* The Cultural Revolution began after Ayatollah Khomeini gave a speech in March 1980 and ordered that universities be purged of all those who opposed his regime and be transformed into “learning environments”(as opposed to political forums) where “an all-Islamic curriculum” would be taught. The first wave of violence began on April 15,1980 during a speech by Akbar Hashemi Rafsanjani, a member of the Council of the Islamic Revolution and Minister of Interior, at the University of Tabriz.  Following the speech, students supporting the regime took control of the University’s central building and demanded that the “university be purged” from “pro-Shah elements and other sellouts.”

On April 18, the Council of the Islamic Revolution issued a communiqué accusing political groups of converting higher education institutions into “headquarters of discordant political activities” and naming them as obstacles to the radical transformation of the universities. The communiqué gave these groups three days, Saturday April 19 to Monday April 21, to shut down their activities in the universities. The Council stressed that the decision included libraries along with activities related to arts and sports. Political groups, which had recruited members and had strong support in the universities, refused to evacuate.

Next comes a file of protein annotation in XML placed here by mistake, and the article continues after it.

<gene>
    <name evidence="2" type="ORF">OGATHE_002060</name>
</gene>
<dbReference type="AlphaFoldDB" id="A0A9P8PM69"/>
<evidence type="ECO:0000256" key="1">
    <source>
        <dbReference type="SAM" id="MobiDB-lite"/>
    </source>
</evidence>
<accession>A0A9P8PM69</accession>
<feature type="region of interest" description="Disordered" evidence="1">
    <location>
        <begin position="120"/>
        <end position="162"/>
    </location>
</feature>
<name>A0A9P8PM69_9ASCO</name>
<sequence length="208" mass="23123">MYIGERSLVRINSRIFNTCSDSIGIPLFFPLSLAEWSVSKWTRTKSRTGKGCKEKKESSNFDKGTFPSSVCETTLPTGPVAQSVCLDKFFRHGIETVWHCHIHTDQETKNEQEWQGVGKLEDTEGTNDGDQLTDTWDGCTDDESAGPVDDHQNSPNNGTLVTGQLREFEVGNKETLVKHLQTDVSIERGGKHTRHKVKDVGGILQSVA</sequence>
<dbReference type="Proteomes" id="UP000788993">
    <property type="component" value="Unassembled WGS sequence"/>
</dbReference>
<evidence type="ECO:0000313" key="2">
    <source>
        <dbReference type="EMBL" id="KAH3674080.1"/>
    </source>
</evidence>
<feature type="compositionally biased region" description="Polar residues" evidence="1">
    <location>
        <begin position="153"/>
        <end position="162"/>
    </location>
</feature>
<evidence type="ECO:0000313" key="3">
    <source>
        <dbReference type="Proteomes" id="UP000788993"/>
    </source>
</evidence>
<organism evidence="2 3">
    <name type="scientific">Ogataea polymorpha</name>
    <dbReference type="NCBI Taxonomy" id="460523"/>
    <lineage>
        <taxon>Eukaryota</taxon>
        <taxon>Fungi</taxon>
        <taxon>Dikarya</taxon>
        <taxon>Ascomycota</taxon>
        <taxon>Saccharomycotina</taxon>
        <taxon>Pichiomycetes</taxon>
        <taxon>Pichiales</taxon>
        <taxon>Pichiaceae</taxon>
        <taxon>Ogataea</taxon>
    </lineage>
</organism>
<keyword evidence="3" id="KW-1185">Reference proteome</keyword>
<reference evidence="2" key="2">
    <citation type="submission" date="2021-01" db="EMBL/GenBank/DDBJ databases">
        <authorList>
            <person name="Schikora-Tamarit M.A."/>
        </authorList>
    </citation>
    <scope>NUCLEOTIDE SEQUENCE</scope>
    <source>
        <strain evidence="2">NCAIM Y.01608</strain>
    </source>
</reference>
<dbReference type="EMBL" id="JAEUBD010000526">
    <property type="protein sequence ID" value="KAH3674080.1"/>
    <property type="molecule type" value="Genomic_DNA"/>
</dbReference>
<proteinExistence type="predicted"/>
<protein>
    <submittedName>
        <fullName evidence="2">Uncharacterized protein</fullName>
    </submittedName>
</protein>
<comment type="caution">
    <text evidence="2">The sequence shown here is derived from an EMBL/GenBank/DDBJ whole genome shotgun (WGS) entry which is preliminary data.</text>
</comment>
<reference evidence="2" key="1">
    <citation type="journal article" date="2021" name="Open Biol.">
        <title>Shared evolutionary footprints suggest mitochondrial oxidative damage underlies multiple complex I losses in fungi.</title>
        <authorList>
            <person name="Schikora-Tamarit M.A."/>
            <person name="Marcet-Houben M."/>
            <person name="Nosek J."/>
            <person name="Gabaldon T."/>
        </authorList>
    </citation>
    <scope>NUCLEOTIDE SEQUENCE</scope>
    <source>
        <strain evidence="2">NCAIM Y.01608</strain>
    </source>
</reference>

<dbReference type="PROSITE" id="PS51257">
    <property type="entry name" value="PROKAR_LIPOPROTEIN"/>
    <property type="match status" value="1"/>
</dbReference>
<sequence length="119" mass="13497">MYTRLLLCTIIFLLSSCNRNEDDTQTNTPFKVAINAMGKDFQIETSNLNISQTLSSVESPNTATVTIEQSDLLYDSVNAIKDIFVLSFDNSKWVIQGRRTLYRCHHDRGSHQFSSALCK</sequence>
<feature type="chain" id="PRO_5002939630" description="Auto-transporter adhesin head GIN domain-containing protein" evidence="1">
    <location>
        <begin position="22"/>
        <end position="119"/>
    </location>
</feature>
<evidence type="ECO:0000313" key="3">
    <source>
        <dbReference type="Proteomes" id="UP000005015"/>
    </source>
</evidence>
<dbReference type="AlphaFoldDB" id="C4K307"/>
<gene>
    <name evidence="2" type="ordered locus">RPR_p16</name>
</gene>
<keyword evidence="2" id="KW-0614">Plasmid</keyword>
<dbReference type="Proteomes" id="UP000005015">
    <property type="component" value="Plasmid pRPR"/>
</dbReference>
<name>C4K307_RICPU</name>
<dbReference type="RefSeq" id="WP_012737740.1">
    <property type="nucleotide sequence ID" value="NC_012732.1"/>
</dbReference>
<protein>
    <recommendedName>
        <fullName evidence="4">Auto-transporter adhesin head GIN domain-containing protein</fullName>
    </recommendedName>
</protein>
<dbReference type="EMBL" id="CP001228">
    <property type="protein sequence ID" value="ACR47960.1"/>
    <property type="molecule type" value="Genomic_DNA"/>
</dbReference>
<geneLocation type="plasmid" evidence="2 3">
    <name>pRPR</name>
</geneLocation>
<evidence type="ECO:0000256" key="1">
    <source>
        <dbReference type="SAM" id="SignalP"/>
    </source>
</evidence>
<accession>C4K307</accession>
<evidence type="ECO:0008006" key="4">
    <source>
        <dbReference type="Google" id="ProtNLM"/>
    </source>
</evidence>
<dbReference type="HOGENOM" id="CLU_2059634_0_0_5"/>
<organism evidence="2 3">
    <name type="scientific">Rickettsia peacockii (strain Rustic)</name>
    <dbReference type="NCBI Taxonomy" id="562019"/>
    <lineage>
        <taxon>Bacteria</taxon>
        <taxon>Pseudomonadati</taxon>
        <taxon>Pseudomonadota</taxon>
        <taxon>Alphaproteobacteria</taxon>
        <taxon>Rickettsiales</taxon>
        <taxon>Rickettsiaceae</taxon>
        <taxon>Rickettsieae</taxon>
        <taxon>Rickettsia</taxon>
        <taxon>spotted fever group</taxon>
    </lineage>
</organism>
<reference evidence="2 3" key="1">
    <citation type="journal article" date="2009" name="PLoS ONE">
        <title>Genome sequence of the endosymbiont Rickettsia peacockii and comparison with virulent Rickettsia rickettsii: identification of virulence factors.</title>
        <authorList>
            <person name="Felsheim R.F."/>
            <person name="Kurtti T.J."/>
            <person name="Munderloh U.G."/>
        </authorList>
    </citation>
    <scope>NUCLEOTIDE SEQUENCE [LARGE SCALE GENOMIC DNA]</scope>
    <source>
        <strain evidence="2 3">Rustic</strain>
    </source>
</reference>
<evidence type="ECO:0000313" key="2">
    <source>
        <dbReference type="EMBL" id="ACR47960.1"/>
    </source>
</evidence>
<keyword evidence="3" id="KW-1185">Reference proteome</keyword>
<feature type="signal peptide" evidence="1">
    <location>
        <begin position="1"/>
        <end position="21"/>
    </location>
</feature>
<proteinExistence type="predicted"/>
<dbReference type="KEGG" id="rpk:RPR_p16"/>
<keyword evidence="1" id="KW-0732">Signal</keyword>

Before the Council’s deadline, serious clashes took place between leftist groups and Islamist Associations, the latter at times supported by security forces and paramilitary groups.  These clashes, which peaked at the end of the three-day deadline, resulted in the deaths of several people and the wounding of hundreds of others on university campuses around the country.

On April 21, the Islamic Republic authorities announced the victory of the Cultural Revolution and the closure of all universities in order to Islamicize the curricula. The universities remained closed for two years. One of the outcomes of the Cultural Revolution was the purging of many university professors and students based on their political beliefs.